Techdirt asks court to throw out email defamation suit

Michael Masnick, who founded the Techdirt blog and invented the “Streisand effect.” has asked a court for a defamation lawsuit against him to be thrown out.

Masnick was sued last month by Shiva Ayyadurai, a scientist and entrepreneur who claims to have invented e-mail in 1978 while at a medical college in New Jersey.

In his motion, Masnick claims that Ayyadurai “is seeking to use the muzzle of a defamation action to silence those who question his claim to historical fame”.

His suit says: “Defendants believe that because the critical elements of electronic mail were developed long before Ayyadurai’s 1978 computer program, his claim to be the “inventor of e-mail” is false”.

Techdirt’s allegedly defamatory statements are constitutionally protected opinion. “This lawsuit is a misbegotten effort to stifle historical debate, silence criticism, and chill others from continuing to question Ayyadurai’s grandiose claims”, Masnick’s lawyers wrote.

The tricky point of the court case appears to be the fact that Techdirt referred to Ayyadurai as a “fake,” a “liar,” or a “fraud” by putting forth “bogus” claims. Masnick insists that such phrases are “rhetorical hyperbole” meant to express opinions and said that the law provides no redress for harsh name-calling.

Techdirt uses “frequently sarcastic, obviously… humorous” subheadings and “casual and often hyperbolic” tone.

Masnick said that the Ayyadurai repeatedly attacks the conclusion that he is not the ‘inventor of email. But bo matter how fervently plaintiff may insist that he alone “invented email,” the law does not entitle him to recover damages simply because Techdirt has uttered a “subjective characterisation” to the contrary.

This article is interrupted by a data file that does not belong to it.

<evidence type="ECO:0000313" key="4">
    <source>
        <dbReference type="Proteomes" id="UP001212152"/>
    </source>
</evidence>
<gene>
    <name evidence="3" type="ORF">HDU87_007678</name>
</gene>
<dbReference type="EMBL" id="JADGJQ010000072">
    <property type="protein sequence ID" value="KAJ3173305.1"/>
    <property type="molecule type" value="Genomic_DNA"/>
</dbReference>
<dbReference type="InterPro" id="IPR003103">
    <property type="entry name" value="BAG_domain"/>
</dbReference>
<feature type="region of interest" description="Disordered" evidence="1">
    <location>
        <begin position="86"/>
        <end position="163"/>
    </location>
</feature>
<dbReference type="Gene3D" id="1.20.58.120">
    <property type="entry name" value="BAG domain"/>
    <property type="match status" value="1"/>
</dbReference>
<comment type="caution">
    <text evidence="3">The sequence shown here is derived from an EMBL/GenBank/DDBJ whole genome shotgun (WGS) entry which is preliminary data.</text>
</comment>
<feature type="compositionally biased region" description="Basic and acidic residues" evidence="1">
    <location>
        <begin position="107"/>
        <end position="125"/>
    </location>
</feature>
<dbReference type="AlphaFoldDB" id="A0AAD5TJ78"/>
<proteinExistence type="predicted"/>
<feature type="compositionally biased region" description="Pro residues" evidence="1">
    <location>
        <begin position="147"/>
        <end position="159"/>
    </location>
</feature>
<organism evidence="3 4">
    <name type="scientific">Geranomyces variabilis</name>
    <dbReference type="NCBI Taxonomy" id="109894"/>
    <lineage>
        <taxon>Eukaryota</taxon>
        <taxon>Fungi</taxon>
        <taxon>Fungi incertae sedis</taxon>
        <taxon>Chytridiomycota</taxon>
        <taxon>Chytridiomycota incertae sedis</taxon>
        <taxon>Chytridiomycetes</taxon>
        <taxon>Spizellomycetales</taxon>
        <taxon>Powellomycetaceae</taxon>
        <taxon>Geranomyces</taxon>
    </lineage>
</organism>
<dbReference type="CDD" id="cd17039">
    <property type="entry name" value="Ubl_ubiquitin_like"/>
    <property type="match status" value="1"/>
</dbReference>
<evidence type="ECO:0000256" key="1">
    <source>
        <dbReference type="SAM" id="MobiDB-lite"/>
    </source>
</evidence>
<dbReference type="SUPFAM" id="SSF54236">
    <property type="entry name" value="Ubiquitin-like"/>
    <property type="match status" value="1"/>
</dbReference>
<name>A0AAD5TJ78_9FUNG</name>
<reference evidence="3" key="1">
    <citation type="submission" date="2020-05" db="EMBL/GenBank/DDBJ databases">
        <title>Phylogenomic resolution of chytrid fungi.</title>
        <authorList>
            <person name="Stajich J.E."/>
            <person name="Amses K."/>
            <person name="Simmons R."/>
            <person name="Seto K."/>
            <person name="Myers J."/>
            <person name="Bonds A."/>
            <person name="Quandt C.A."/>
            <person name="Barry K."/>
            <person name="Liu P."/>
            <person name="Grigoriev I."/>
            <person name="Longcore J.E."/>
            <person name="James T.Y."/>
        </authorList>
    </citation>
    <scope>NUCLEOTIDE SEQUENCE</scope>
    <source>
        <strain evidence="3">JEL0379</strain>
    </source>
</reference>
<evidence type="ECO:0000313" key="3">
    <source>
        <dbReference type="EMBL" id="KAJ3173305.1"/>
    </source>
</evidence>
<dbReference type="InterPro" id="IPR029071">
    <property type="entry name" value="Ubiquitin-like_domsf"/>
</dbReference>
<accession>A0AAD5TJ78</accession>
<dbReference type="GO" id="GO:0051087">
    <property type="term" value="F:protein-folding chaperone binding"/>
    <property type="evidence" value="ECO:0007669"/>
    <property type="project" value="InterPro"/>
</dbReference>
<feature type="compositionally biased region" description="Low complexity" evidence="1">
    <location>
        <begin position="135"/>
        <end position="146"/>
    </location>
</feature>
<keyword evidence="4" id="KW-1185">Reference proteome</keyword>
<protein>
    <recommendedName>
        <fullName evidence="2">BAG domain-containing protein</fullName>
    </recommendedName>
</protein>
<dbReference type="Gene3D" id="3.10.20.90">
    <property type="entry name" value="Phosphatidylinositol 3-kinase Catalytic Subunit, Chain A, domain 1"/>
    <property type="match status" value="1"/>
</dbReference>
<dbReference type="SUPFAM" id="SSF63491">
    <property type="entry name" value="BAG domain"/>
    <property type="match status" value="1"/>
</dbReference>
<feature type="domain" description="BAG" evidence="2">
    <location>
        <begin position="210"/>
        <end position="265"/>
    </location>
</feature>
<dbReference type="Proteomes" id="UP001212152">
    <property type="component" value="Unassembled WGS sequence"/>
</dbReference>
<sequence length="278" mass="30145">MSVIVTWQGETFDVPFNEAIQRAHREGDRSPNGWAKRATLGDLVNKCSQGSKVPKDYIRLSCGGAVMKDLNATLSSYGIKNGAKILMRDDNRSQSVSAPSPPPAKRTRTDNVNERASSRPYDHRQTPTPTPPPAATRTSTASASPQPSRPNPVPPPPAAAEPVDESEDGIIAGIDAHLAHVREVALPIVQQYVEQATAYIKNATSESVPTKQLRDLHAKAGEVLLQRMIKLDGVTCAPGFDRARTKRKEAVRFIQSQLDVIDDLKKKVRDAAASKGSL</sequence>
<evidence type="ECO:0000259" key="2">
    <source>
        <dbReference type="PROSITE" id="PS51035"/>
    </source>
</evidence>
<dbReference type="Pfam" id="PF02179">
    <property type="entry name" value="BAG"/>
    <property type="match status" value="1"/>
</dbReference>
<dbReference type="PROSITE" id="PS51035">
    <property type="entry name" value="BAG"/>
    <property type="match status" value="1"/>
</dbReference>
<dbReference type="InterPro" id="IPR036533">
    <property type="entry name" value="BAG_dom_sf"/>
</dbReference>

Both Ayyadurai and Masnick acknowledge that the MAILBOX program was created at MIT in the 1960s and that Ray Tomlinson created the “@” symbol protocol in 1971.

Ayyadurai calls the ARPANET creations “command-line protocols for transferring text messages” or “primitive electronic communication systems.” In Masnick’s view, Ayyadurai doesn’t dispute the historical facts, but instead “attacks Techdirt’s opinion that because those developments implemented the essential features of ’email’ therefore Ayyadurai’s claimed ‘inventor’ status is unwarranted.”

Techdirt admits that Ayyadurai created a useful software program while he was at UMDNJ and even “applauds it.” Masnick also said Ayyadurai “should be quite proud of what he’s done”.

Techdirt’s “general tenor” reinforces that it is a blog of opinionated commentary. The posts in question were written in first person, “resemble letters and op-ed columns,” and relate to a “heated debate” over the origins of email that dates to at least 2012.

Masnick asked for the lawsuit to be thrown out under California’s anti-SLAPP law. If successful, an anti-SLAPP ruling could result in some of his legal fees being covered.

That motion argues that California law should be followed because Masnick, Techdirt.com, and parent company Floor64 all reside in California and have no connections to Massachusetts, where Ayyadurai lives and filed his lawsuit.

Part of the problem here is that Tech Dirt does not really have the money to be fighting this case, nor can it afford to lose. Ayyadurai has already settled one case in his favour because the magazine in question went bust and had to pay him off.